Previously, we had covered the social theories of Marx, Weber, and Durkheim and their explanations for the origins of capitalism, democratic capitalist state and the affects the functioning of this type of state had on the people living within them. Now, we move onto the social theories of Arendt, Anderson, and Wallerstein and their explanations for the origins and affects of nationalism on both the domestic and global social, political, and economic systems of the modern capitalist states, these theories being built upon and in dispute with the theories laid out by our three previous theorists.
If one accepts and moves forward from Durkheim’s analysis of capitalism being responsible for a world in which both man and society moved into a state lacking in ethical and moral standards, that is, a state of anomie, then one can see the logic in Arendt and Anderson’s proposal that nationalism came to rise in order to fill the void that was left by this state of anomie. However, while both Arendt and Anderson see nationalism arising from a similar cause, their theories soon depart. For in Arendt’s theorizing she maintains the great importance that nationalism has for the protection of people, especially now in the modern global world where nations formally recognize each other’s sovereignty, whereas Anderson tackles nationalism as a poorly defined anomaly that social theorists have struggled to define, seeing nationalism as an “cultural artefacts”, used by states today to socialize and in a way, maintain control over its citizens. Wallerstein on the other hand departs almost immediately from the other two as his focus is not on how nationalism affects the life of a citizens in a si...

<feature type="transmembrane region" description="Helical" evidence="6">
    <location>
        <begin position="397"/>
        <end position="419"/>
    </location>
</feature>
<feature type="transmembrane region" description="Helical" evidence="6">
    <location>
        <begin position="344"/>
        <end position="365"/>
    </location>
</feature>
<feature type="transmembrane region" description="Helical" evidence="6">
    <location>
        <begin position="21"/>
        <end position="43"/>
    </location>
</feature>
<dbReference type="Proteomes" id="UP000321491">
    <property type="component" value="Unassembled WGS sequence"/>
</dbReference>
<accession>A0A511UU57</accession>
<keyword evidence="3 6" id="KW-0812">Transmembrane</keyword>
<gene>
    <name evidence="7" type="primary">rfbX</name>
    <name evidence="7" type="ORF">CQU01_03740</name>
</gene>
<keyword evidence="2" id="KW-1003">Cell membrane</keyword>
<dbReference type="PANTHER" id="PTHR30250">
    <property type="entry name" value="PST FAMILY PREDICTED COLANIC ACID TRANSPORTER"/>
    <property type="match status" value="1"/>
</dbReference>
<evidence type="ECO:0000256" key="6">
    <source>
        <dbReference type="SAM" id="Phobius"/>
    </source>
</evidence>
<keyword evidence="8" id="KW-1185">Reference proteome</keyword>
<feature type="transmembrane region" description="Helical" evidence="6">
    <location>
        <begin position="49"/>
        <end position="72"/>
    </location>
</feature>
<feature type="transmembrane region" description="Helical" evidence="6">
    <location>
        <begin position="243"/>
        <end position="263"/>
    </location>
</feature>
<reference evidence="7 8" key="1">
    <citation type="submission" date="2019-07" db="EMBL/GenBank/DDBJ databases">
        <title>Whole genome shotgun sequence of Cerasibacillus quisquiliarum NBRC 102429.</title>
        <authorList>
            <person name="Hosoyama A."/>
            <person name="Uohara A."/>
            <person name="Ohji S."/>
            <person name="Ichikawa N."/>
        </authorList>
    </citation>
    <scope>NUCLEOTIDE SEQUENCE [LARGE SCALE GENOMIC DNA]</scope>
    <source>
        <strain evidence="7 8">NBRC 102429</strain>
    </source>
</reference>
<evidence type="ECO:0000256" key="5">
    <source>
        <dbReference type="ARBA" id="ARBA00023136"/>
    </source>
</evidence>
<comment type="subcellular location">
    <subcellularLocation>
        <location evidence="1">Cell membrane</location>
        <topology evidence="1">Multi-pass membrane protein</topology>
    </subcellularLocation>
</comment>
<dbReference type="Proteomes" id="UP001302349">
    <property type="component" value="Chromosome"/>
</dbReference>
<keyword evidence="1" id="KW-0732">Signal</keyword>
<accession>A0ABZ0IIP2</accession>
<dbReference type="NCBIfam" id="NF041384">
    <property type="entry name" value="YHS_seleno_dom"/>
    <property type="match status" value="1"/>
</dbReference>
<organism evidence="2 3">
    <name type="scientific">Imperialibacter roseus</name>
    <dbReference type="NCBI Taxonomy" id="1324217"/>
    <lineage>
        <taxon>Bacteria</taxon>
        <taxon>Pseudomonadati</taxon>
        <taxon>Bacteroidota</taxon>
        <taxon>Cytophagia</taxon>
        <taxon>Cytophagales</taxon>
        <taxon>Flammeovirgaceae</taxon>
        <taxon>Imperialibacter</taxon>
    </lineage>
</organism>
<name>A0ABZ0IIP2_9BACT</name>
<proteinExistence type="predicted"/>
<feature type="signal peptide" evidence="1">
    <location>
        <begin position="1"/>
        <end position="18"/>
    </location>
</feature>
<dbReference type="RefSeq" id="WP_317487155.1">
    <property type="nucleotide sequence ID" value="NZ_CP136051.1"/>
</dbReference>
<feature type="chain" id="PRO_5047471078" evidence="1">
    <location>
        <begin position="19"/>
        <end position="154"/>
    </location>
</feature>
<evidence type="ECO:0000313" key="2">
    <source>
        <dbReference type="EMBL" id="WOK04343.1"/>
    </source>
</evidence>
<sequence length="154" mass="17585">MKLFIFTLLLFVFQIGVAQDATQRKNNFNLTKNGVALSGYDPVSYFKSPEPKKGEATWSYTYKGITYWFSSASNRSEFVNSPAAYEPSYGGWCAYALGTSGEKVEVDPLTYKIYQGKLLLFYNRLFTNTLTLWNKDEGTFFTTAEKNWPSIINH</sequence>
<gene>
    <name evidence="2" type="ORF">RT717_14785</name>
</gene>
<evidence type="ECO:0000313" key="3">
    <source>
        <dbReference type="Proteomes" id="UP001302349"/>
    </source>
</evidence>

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...endent on the other, he also points to another point of dissent with Marxists theory. For in Marxist theory, all of human history is the result of history inevitable development in which systems rise and fall in stages and these rises and falls are all necessary steps in leading to the inevitable final stage of communism. Wallerstein proposes to the contrary, that it is not that the rise and falls of different world-systems are necessary stages leading to a known world-system, but that each world-system is imbued with its own set of contradictions that cause internal tensions that will cause the system to eventually degenerate. In fact, Wallerstein argues that the current global economic system has been in this state of degenerating for the past forty years, citing the rise of alter-globalization movements and the global economic slumps ongoing since the early 2000s.
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